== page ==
Next year marks Canada’s 150th Anniversary of confederation and this pivotal moment in Canadian history is sparking many conversations about Canada’s past 150 years. At TakingITGlobal, we believe there has been no better time than now to reflect on what we want Canada to look like in the next 150 years!
As a way to help stimulate these sorts of discussions, TakingITGlobal has been engaging youth through our Explore150 project. As our Executive Director, Jennifer Corriero explains, “The Explore150 project was launched with the aim of involving youth in transformative conversations about Canada’s past, present and future. We are leveraging the power of digital technology as a tool to connect youth to places of natural, cultural and historic importance, while recognizing that young people have the power to transform their communities”.
As many have said before, Canada is an incredible country and has made great social, political, and economic progress in the last 150 years, however, it is not without its shortcomings. As we draw closer to Canada’s 150th, and these discussions become more frequent, I’ve begun to ask myself a few questions relating to my own role in contributing to change in Canada. Questions such as, what does it mean to be Canadian? What shapes our cultural identity? And why is it important that we feel a connection to Canada as a whole?
Being part of projects like Explore150 highlight the importance of supporting youth in taking ownership over the issues that affect us most by fostering a stronger connection to our communities. What happens when we feel a sense of disconnection to the places in which we live, is that we begin to see problems that do not directly affect us as alien-- as disconnected from our own sense of being. We therefore, begin viewing the solutions in a way that is outside of our control or influence. At TakingITGlobal, we believe it is essential for youth to see themselves as directly involved in the cycle of creating change.
— Explore150 (@Explore150) February 24, 2016
So the real question is, how can we inspire youth to see themselves as a driving force for change in overcoming community issues locally, while also feeling connected as Canadians?
Educational learning experience can provide powerful pathways for youth to recognize their potential to take charge in creating change. Marilou McPhedran, a human rights advocate and professor at the University of Winnipeg, says, “Citizens and aspiring citizens of Canada need to appreciate their role in transforming promises on paper into realities as part taking action of their daily lives”. In many ways, we need to encourage students to go beyond the classroom and commit to change not in theory, but in practice.
In February, I had the opportunity to join Professor McPhedran as a guest speaker and facilitator in her human rights course at the University of Winnipeg, delivering an Explore150 workshop on defining and understanding your role in creating change in Canada.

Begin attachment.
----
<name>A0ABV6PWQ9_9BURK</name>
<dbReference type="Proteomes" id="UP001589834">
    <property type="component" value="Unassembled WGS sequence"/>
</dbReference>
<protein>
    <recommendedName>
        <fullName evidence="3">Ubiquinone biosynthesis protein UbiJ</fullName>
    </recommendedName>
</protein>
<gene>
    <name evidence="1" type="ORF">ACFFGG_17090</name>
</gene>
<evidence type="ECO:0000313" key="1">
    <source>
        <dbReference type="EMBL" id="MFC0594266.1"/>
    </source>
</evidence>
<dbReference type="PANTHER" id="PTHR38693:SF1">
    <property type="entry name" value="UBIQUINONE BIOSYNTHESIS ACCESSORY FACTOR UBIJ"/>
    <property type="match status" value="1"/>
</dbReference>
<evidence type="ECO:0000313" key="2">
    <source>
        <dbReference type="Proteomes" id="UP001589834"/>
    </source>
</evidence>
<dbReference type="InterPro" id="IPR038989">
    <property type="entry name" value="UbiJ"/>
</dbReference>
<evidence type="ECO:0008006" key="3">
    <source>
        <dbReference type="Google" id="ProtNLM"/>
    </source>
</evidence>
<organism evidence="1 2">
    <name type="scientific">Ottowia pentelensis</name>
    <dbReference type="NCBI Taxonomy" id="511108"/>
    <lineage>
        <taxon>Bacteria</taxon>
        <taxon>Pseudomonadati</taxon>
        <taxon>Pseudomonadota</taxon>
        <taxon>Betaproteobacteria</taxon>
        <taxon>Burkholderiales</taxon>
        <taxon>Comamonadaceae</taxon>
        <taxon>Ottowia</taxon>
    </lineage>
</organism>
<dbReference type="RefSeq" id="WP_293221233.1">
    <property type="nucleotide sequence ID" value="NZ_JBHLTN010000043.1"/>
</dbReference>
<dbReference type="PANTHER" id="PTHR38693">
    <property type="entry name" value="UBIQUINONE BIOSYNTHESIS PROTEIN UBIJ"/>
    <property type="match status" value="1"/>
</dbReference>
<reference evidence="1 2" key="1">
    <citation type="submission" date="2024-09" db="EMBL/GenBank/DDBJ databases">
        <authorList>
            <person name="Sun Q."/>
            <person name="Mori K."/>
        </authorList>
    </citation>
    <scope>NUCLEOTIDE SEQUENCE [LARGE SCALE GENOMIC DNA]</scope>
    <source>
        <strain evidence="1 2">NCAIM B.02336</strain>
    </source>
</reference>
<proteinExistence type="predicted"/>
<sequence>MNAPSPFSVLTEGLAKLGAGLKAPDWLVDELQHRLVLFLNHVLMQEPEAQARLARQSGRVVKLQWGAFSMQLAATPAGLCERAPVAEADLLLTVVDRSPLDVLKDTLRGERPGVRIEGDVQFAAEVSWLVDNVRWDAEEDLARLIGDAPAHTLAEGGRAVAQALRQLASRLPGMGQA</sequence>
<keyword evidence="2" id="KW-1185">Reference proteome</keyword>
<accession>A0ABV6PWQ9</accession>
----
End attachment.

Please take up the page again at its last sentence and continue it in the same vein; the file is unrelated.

Beginning with a discussion on what makes a leader, and mapping out how the students see change happen in their communities and around the world, many of them expressed viewing change as starting at the individual level-- with one person or a small group of people. I was able to draw upon examples from the World Economic Forum Young Global Leaders Field Guide that is filled with a range of vibrant illustrations and models of change.
Building off that discussion, I then asked the students to envision how they fit into their own theory of change.
I could quickly see that this was a bit more difficult.
What I realized is that it is often very difficult for anyone, but especially youth, to envision themselves as changemakers-- to really take-on and own the title. To wholeheartedly take responsibility for the change they would like to see happen in their own communities.
Of course, I think this needs to change and I believe that having more discussion surrounding deep reflection on Canada’s past, present, and ultimately future, is the best way of beginning this process.
When we start taking more time to discuss where we would like to see Canada in the next 150 years and we have youth taking the lead in these conversations, they can begin to see themselves in this vision of change. Through this dialogue they can determine where they want to go, but more importantly, how they are going to get there.
Change happens when we acknowledge that we are active agents of transformation.
I truly believe that many students walked away from the workshop critically thinking about how they can continue to create change in their own lives-- big or small.
Universities connecting with community organizations provide more opportunities to enhance, and really hone in on the idea of student and youth voice not only within the classroom, but in our broader communities. If we can work together to prove to these students that they are active agents of change, I believe incredible things will happen.